Notice: On April 23, 2014, Statalist moved from an email list to a forum, based at statalist.org.

[Date Prev][Date Next][Thread Prev][Thread Next][Date Index][Thread Index]

From |
Nick Cox <njcoxstata@gmail.com> |

To |
"statalist@hsphsun2.harvard.edu" <statalist@hsphsun2.harvard.edu> |

Subject |
Re: st: Scale break in box plot |

Date |
Tue, 17 Dec 2013 11:35:35 +0000 |

I think I follow David on fundamentals here. Scale breaks are at best the lesser of two evils and the FAQ cited at http://www.stata.com/support/faqs/graphics/scale-breaks/ does give more than a hint that there are other ways to tackle the perceived problem. I would say that 90% of the scale breaks I see don't serve readers well in the sense that it would be much better to use a transformed scale. A particular detail with box plots as drawn by Stata is that if that not only the median and quartiles but also which values are more than 1.5 IQR from the nearer quartile depend on the calculation of summary values. So that needs to be done before any outliers are omitted or changed for graphical purposes. I have taught box plots, including points being plotted separately when at least 1.5 IQR from the nearer quartile, for 36 years or so (can't match David). My view is that students will see box plots and deserve an explanation of what they are. But I much prefer other strategies. One is quantile plots showing all the ordered values. -qplot- from SJ is quite flexible. A singular merit of quantiles is that they mesh well with transformations likely to be of interest in this context. Another is to keep the box plot idea but to define whiskers as extending to paired quantiles in the tails (e.g.) 5 and 95% or 1 and 99% points. That version of the box plot goes back at least to 1985 and is easier to explain in my view. Naturally the aim is _not_ quite the same as with any rule of thumb to identify possible outliers (or extreme points labelled using some other term) but in my experience it is as or more useful. -stripplot- from SSC supports this variant. Nick njcoxstata@gmail.com On 17 December 2013 03:37, David Hoaglin <dchoaglin@gmail.com> wrote: > Dear Rakesh, > > If you would like to insert a break in the scale, my reaction (based > on more than 40 years of experience with boxplots) is that the data > may be suggesting that you do something different. > > Observations that are plotted individually at the ends of a boxplot > are not necessarily "outliers." In samples of well-behaved data > (i.e., from a normal distribution), the standard definition of the > boxplot causes observations to be plotted individually more often than > if they were truly outliers. Hoaglin et al. (1986) and Hoaglin and > Iglewicz (1987) give some further information. In Exploratory Data > Analysis such observations are simply referred to as "outside." The > idea is to give them special attention, to see whether some reason > accounts for their being "outside." > > It would be helpful to know more about the data on which your boxplot is based: > What is the variable? > How many observations? > How many observations are "outside" at the low end? > How many observations are "outside" at the high end? > > If, for example, all the "outside" observations are at the high end, > and they seem to be part of a skewed pattern, you may want to consider > applying a transformation, such as the logarithm or the square root. > > I hope this information is helpful. > > David Hoaglin > > Hoaglin DC, Iglewicz B, Tukey JW (1986). Performance of some > resistant rules for outlier labeling. Journal of the American > Statistical Association 81:991-999. > > Hoaglin DC, Iglewicz B (1987). Fine-tuning some resistant rules for > outlier labeling. Journal of the American Statistical Association > 82:1147-1149. > > > On Mon, Dec 16, 2013 at 2:24 PM, Rakesh Ghosh <rakeshgh@usc.edu> wrote: >>>>> Dear Stata list members >>>>> >>>>> I have a box plot with many outliers. I would like to insert a scale break to increase the box size and reduce the span of the outliers. I tried both of the options in this Stata scale break link (http://www.stata.com/support/faqs/graphics/scale-breaks/). While inserting a line will not work in my case because I have no break in data points, the second option does work when I create a box plot and a scatter plot and then combine them together. >>>> >>>>> -graph box trafficdensity if trafficdensity>0 & trafficdensity<=125, over(county)- >>>>> >>>>> However, the median, p25 and p75 are underestimated because I restrict the upper limit of the box plot, so it is not good for me. I will have to restrict the upper limit otherwise I will not get the plot of desirable size. Is there any way you can think how I can insert a break on the y axis? >>>>> >>>>> Thanks for any suggestion. >>>>> >>>>> Rakesh Ghosh > > * > * For searches and help try: > * http://www.stata.com/help.cgi?search > * http://www.stata.com/support/faqs/resources/statalist-faq/ > * http://www.ats.ucla.edu/stat/stata/ * * For searches and help try: * http://www.stata.com/help.cgi?search * http://www.stata.com/support/faqs/resources/statalist-faq/ * http://www.ats.ucla.edu/stat/stata/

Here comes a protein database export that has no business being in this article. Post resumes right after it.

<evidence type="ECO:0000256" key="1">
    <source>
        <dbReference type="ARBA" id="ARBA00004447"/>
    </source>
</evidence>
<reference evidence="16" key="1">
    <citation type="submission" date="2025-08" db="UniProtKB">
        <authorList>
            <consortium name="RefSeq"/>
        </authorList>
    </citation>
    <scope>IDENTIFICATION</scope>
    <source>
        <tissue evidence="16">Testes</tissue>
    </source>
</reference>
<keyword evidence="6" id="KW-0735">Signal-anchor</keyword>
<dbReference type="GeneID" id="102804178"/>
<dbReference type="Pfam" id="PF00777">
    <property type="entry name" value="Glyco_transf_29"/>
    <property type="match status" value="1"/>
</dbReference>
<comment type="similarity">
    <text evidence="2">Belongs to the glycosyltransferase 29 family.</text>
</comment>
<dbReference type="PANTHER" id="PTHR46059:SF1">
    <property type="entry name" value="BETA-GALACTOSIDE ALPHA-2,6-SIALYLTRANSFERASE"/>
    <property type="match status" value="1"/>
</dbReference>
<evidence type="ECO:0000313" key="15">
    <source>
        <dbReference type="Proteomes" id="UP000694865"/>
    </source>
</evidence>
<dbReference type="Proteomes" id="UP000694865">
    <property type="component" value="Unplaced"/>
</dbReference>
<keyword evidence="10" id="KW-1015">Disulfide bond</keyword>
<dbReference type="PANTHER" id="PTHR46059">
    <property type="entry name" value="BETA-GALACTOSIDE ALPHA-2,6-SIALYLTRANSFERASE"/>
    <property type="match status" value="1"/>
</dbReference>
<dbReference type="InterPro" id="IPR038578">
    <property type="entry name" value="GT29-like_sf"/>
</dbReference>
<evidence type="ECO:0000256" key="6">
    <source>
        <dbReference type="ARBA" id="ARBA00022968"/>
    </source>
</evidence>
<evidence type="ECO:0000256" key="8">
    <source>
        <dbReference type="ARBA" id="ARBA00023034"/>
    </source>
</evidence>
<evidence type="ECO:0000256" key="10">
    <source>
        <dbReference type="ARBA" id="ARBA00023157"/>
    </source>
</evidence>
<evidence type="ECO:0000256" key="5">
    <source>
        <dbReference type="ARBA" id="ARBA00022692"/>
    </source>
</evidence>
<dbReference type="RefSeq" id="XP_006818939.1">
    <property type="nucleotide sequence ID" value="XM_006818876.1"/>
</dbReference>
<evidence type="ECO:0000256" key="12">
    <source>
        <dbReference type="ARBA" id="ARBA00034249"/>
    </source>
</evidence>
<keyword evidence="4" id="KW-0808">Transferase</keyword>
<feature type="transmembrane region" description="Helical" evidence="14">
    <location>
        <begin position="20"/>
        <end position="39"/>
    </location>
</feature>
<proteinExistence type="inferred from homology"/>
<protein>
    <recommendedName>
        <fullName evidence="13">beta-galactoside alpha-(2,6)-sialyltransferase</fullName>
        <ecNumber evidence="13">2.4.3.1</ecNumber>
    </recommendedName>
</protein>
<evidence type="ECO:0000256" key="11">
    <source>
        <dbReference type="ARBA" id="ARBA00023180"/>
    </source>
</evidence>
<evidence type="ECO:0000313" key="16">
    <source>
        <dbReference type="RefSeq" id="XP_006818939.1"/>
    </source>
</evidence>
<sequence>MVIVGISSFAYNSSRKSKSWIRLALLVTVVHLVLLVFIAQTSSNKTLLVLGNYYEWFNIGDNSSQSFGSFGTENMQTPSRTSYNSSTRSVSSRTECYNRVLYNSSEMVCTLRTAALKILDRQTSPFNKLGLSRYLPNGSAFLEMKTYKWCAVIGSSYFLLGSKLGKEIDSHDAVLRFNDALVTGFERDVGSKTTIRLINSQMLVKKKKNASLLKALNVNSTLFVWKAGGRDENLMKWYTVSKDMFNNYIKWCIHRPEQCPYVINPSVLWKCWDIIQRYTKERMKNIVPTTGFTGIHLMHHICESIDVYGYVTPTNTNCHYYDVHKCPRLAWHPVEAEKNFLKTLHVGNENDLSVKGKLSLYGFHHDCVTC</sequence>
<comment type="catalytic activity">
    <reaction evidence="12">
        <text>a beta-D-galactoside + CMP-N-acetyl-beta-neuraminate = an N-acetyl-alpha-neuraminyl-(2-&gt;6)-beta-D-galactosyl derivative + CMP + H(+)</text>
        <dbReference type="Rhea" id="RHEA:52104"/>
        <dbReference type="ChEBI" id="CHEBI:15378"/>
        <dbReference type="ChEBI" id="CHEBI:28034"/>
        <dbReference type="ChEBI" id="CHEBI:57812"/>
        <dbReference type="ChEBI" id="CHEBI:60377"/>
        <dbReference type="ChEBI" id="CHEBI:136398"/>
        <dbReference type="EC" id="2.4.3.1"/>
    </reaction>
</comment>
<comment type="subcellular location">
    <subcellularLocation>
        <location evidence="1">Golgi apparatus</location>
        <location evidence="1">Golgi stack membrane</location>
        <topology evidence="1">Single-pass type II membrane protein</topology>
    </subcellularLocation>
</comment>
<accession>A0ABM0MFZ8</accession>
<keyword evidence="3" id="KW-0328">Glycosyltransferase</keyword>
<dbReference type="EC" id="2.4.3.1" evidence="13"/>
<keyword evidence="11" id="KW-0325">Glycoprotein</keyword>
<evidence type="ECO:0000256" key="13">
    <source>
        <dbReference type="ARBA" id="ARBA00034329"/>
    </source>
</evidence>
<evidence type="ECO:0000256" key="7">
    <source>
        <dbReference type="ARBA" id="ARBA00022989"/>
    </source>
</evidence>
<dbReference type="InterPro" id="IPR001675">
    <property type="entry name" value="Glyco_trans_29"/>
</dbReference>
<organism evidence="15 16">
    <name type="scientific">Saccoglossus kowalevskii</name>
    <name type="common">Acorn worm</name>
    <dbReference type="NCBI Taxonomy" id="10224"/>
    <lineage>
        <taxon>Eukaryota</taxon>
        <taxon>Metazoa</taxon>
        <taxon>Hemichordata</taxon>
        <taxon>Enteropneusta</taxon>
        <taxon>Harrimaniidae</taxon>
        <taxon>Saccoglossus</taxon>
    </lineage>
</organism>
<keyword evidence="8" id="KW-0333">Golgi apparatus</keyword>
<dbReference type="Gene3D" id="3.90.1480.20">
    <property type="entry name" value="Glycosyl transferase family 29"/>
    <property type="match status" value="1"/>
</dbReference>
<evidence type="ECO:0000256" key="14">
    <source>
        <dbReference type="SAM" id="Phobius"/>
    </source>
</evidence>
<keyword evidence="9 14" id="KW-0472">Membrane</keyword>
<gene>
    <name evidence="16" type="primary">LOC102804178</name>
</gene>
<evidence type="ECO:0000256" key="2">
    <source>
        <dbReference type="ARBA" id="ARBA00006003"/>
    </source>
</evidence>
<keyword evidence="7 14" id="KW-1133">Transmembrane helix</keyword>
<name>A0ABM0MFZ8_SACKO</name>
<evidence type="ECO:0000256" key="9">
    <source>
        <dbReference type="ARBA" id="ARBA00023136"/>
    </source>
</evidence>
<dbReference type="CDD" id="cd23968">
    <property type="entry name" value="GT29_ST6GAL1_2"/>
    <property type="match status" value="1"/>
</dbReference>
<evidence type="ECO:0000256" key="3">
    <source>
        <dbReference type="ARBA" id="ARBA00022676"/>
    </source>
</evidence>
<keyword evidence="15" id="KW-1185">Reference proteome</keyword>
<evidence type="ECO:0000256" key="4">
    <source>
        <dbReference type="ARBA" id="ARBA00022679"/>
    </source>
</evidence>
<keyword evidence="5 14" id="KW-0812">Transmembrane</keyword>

**References**:**st: Scale break in box plot***From:*Rakesh Ghosh <rakeshgh@usc.edu>

**Re: st: Scale break in box plot***From:*David Hoaglin <dchoaglin@gmail.com>

- Prev by Date:
**Re: st: Scale break in box plot** - Next by Date:
**st: Compare coefficients across groups in panel data** - Previous by thread:
**Re: st: Scale break in box plot** - Next by thread:
**Re: st: Scale break in box plot** - Index(es):